If the Times is correct, I'm honestly not sure how much good it'll do. It's a drop of what's needed. When Canada's already 30/40% cheaper, using the tax relief to reduce costs by 10-15% won't have much of an impact. Still, here's hoping. One of the concerns I often hear from people is that some unscrupulous studio owners will simply pocket the extra revenue as profit rather than channel it into investment - let's hope that rules are put in place to make sure that doesn't happen.

One other thing - the Canadian provinces seem VERY good at actively going out to attract investment. I know of one studio owner in the last few weeks who's been "invited" to the Canadian High Commission in London. You also always see ads for them - I saw an ad on the Telegraph finance website last week, saying that Ontario was open for business. We could definitely take a leaf out of some of their books when it comes to aggressively trying to take business from other territories.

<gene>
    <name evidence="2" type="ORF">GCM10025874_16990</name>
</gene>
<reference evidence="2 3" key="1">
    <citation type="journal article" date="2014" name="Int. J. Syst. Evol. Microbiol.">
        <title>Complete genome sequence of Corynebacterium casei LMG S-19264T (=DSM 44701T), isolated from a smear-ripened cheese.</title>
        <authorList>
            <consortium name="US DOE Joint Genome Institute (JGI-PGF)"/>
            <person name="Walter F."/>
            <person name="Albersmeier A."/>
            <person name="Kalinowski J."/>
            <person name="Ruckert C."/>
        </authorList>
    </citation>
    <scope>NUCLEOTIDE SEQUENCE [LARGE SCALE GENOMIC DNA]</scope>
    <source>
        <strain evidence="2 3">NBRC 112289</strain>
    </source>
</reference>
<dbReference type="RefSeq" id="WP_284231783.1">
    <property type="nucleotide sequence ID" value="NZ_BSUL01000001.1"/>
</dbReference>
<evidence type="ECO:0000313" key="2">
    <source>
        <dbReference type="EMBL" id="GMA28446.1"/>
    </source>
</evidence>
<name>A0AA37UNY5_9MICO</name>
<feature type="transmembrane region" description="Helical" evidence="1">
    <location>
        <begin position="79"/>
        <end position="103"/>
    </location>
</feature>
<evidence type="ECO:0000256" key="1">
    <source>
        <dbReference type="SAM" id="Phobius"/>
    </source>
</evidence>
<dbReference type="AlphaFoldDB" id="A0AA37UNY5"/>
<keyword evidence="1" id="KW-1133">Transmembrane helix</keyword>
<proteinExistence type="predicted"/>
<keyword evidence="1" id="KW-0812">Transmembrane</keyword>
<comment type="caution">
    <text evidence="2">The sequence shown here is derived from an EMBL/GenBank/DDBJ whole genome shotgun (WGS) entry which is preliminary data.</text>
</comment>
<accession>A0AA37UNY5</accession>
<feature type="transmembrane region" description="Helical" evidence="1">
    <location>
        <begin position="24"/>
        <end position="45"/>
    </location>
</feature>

Edited 1 times. Last edit by Fran Mulhern on 21st February 2011 11:38am

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Alec Meer Director, Rock, Paper, Shotgun Ltd6 years ago
As far as I can ascertain, the 30m claim comes simply from old estimates of a 194m cost over five years - 38m/year.

Edited 1 times. Last edit by Alec Meer on 21st February 2011 11:44am

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Fran Mulhern , Recruit3D6 years ago
Thanks for clarifying Alec.
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Show all comments (15)
James Battersby Developer, Blue Beck6 years ago
Hope this will happen but will wait to the budget announcement before jumping for joy...
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Jas Purewal Partner, Purewal & Partners6 years ago
The Government has also been looking at other measures to assist the creative industries more generally, including the games industry. In particular, it has been examining reforming the R&D tax break system and IP laws more generally.

Therefore, I'd guess that - IF there is to be a games tax break - it will be announced in March as part of a package of measures to boost growth in Britain's creative industries more generally.